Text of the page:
“Several neutral planets were attacked because they were believed to be harboring terrorist groups.” Seven belatedly realizes that I’m not in fact asking for a logical explanation and adds, in what seems to be a clumsy attempt at comfort, “War seldom makes sense.”
It’s been almost twenty-five years since I last visited, I tell myself. If the Borg settlers hadn’t chosen this godforsaken planet, I would never have been able to see my parents again, anyway. They were part of a life that I lost long ago. Nothing has changed. I still have everything . . .
But somehow I can’t manage to convince myself of that any more.
An entire world. Wiped out. Just like that.
At first, when I begin speaking to Seven again, I don’t know what I’m going to say. Then the words seem to come through my lips of their own volition, and when I hear the echoes returning from stark silent corners of my mind, they feel solid, inevitable.
“I want to be assimilated.”
The raptors’ shrieks can be heard faintly through the thick walls of the compound. Every now and again there’s a sharp crackle as one of them hits the shields. I don’t know how much time has passed. Seven of Nine is still standing beside the replicator demanding answers from me. Crazy as it is, I feel safe with her. That’s what it all comes down to, in the end. I feel safe here. No matter what she asks, I can’t give a better answer than that.
“We no longer have a collective identity. If you are seeking self-obliteration, you will have to find a more effective method of suicide.”
No one can ever accuse Seven of not speaking plainly, that’s for sure. She stands in front of me radiating severity and disapproval, still not even close to understanding me. I lick my dry lips and try to explain myself again.
“I want to be a part of this community. I want what you have. Strength, certainty, belonging. I’ve somehow been able to survive here, alone, for twenty-two years. But survival . . .”
Now she nods as if I’ve finally managed to say something she can understand, and she breaks across my meandering explanation with one crisp sentence. “Survival is insufficient.”
Something in her tone, as well as her gaze as it briefly changes focus, gives me the impression that she’s remembering another conversation from long ago.
“Yes. That’s it exactly. I told myself, all these years, that I had everything I needed. Now it doesn’t seem that way.”
“You do not need to be Borg to live among us.”
“I understand that,” I say, as a particularly loud screech comes from overhead and the answering crackle of the shields reverberates through the solidity of the metal walls. “But I want to be.”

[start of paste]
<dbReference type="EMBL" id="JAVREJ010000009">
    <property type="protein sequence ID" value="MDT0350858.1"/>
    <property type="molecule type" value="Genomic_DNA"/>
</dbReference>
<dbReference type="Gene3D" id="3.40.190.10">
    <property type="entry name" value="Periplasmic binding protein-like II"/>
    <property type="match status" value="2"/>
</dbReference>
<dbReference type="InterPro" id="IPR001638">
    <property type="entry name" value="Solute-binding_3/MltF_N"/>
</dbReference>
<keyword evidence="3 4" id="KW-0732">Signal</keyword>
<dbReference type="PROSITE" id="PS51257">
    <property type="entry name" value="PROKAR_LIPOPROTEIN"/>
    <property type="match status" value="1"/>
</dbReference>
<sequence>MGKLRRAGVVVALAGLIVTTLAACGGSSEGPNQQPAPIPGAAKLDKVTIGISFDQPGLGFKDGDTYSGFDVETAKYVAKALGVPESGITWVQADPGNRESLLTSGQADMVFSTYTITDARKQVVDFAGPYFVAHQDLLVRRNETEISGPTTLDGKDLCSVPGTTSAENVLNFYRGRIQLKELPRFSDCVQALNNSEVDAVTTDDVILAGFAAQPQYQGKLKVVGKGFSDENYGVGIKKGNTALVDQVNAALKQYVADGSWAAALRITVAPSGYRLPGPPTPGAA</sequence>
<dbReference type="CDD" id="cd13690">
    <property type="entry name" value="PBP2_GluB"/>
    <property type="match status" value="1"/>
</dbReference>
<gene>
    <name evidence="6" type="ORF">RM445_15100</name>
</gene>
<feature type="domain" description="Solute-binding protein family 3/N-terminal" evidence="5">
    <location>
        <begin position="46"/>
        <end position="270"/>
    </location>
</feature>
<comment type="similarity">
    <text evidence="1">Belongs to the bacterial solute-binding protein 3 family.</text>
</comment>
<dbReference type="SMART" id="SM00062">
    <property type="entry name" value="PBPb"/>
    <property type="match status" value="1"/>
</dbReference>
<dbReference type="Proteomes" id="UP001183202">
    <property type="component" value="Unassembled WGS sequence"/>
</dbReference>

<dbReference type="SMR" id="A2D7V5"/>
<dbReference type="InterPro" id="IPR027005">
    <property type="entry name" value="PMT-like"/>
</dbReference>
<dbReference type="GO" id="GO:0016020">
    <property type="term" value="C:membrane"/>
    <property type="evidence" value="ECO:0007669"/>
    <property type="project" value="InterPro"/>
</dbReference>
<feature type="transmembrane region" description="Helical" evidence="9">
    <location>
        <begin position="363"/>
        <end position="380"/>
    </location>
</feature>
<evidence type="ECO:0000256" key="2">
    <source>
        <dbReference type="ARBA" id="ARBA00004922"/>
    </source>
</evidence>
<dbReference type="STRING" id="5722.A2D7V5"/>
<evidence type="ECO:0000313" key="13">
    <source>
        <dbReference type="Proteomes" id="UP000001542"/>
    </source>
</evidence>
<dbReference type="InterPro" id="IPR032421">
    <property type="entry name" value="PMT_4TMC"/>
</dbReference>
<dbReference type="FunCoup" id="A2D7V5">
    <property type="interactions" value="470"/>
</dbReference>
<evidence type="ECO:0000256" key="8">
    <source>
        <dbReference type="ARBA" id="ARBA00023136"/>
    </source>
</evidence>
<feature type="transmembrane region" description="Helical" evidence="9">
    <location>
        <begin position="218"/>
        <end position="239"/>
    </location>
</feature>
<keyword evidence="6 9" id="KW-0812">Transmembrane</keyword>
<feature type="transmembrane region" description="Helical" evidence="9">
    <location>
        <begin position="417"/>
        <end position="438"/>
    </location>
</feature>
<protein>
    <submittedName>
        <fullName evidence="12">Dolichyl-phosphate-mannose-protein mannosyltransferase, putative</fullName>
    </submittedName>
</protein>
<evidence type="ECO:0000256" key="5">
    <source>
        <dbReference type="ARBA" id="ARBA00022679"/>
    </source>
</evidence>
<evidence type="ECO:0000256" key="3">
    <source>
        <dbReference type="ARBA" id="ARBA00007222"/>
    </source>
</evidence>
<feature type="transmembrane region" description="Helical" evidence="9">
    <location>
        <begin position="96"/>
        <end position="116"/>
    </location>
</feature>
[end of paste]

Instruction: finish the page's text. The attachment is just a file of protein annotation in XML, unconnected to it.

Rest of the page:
“Your metabolism will change,” she tells me. “You will no longer be able to drink that alcoholic substance you brew.”
At that, I have to laugh. “If you only knew how dreadful it tastes.”
The smooth surface beneath me feels cold and hard, more like a machine shop’s workbench than an operating room table. Bright lights, still with that weirdly green hue, stare down at me. Seven has told me, in a tone almost apologetic, that this compound was not designed to contain a properly configured assimilation chamber. But I’ve gotten the definite idea that the original version didn’t go in much for comfort, either.
I take a look at the impressive assortment of parts she’s laid out on another table nearby. The artificial leg and arm are recognizable, and there’s something else that looks like a visual device. As for the rest of the stuff, I don’t have the first clue.
Seven follows my gaze and informs me, “Most of them are control modules.” There’s a faint smile on her lips, as if she’s just waiting for me to back down, to decide that my life isn’t missing much after all.
Last chance to come to your senses, Carolyn, I tell myself. To get down from this table, pick up the crutches, and hobble out of the room with nothing changed, as usual. The ship that brought the colonists is bound to return eventually, or perhaps another ship will come instead. I can leave this planet, get bionic limbs and plastic surgery, and start a new life. No reason why not. I can have plenty of fun, just as if the destruction of Concordance never happened. My parents were getting old enough so that they might have died of natural causes beforehand. I don’t even have to think about that war, about its consequences, about any of the unpleasant attributes of what we pretend to call civilization.
The green-hued lights go on staring at me as if they know better.
With an effort, I drop my gaze from their hypnotic brightness and look toward Seven again, trying to match my voice to the calm stability of her tone. “Proceed.”
Her expression seems to hold a hint of approval, but it’s hard to tell. She places her left hand, the cybernetic one, over my throat and feels for the large blood vessels there. “The first step in the procedure is the injection of nanoprobes into the bloodstream,” she says.
And then, without any further warning, she suddenly jabs me with some sort of tubes that shoot out from her hand like the beast’s tentacles in some godawful alien monster movie. Damn, that hurts, and it’s all I can do not to yelp. With all of their wonderful technical advances, you’d think the Borg would have figured out how to use a fucking hypospray.
Well, it beats being eaten alive by the goddamn raptors, though. Without conscious intent, I glance down at what’s left of my arm. There’s a metallic sheen appearing across the stump, and I can feel a weird prickly sensation where the forearm ought to be. My leg is in similar shape.